Dr. Robin Wall Kimmerer is an American Distinguished Teaching Professor of Environmental and Forest Biology as well as the director of the Center for Native Peoples and the Environment — both at the State University of New York College of Environmental Science and Forestry.
The Citizen Potawatomi Nation tribal member and descendant of the Vieux and Johnson families has a doctorate in plant ecology. In 2013, she released her second book, Braiding Sweetgrass: Indigenous Wisdom, Scientific Knowledge, and the Teachings of Plants, which became a New York Times best seller. The MacArthur Foundation named Dr. Kimmerer a MacArthur Fellow in 2022.
How long have you been studying biology, ecology and the environment?
From the time I was a little girl, I wanted to wander around and was always curious and delighted about the plant world and birds and bugs and everyone. And I had the great good fortune of growing up in the country and here in the northern forests, which of course, are part of our heritage. I live here today in Haudenosaunee Territory (in present-day New York). But this is “dish with one spoon” territory. It’s the same biome, the same ecosystems as our original homeland as well.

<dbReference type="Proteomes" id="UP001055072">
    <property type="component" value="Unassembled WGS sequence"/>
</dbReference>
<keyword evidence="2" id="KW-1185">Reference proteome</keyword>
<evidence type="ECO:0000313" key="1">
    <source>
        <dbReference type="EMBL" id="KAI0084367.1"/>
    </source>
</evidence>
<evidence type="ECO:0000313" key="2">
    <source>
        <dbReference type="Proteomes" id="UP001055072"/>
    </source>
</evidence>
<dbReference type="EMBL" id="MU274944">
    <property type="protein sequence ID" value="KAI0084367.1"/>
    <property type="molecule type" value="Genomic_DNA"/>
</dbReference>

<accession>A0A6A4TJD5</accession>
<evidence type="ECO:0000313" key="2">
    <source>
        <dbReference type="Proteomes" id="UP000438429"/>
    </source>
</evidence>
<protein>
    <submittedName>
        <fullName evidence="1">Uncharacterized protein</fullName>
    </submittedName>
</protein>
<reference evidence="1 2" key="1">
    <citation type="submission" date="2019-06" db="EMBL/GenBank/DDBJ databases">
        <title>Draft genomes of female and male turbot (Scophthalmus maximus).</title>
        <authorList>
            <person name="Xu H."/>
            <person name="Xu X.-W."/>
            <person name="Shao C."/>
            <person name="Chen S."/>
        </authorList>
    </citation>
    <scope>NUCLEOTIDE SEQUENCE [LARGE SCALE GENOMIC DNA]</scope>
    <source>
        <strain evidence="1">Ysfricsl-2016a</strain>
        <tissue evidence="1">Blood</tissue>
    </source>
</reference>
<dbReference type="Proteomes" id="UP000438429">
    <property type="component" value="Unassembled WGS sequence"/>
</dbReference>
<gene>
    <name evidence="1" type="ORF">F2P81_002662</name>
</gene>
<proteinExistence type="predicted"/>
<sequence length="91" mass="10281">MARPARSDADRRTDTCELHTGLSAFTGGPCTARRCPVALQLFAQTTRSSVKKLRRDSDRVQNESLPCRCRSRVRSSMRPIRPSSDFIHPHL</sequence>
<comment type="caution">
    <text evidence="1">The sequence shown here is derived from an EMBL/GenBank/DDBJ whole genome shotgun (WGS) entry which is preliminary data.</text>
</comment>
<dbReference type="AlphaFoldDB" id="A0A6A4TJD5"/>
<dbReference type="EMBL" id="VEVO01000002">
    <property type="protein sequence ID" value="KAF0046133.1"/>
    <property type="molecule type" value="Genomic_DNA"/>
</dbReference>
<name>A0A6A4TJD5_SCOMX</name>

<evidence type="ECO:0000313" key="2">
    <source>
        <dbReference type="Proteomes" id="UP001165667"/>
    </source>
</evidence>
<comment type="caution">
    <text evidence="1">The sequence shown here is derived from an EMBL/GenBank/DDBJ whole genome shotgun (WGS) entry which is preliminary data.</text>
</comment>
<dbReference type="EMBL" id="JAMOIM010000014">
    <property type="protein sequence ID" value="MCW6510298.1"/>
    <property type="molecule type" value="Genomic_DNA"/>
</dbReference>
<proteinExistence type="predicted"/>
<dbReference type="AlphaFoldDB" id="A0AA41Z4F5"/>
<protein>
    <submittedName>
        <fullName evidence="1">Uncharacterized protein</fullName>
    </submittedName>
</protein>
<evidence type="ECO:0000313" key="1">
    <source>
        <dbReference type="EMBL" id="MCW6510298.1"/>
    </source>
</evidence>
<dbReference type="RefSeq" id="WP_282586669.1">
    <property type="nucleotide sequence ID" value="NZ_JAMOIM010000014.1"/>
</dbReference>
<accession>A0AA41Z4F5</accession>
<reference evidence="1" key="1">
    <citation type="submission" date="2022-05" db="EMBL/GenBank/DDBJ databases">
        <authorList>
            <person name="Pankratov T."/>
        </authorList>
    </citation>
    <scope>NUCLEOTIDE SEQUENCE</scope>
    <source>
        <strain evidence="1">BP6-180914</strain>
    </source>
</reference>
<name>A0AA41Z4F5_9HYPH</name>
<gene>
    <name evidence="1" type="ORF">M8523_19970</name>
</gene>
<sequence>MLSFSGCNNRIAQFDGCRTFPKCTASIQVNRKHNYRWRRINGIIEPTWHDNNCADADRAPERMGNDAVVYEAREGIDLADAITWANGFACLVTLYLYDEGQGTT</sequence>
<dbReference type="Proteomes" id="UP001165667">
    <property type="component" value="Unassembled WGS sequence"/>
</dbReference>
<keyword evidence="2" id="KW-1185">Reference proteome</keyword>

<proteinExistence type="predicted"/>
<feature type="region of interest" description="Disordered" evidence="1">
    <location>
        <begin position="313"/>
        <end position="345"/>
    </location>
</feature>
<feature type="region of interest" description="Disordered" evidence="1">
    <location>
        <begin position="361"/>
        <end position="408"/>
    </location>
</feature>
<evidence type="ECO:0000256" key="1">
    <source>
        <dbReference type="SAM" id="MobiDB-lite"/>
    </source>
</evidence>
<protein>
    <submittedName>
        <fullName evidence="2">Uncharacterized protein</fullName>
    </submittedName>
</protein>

Why have biology and ecology been satisfying academically, especially as an Indigenous person?
I reflect on the fact that my grandfather was a survivor of the Carlisle Indian School where his way of knowing our traditional ecological knowledge was stripped away. And so it has been, in a sense, growing from that story, growing from that painful history, a personal mission to bring Western science and Indigenous science together, really for our shared concerns of how it is that we care for land. My Potawatomi history has been a major influence in my work. And so, at our Center for Native Peoples and the Environment, our real goal is to combat the erasure of Indigenous knowledge and in fact bring it into partnership with Western science.
The first edition of Braiding Sweetgrass came out a decade ago this year, selling over 1 million copies in that time. How would you describe its impact since then?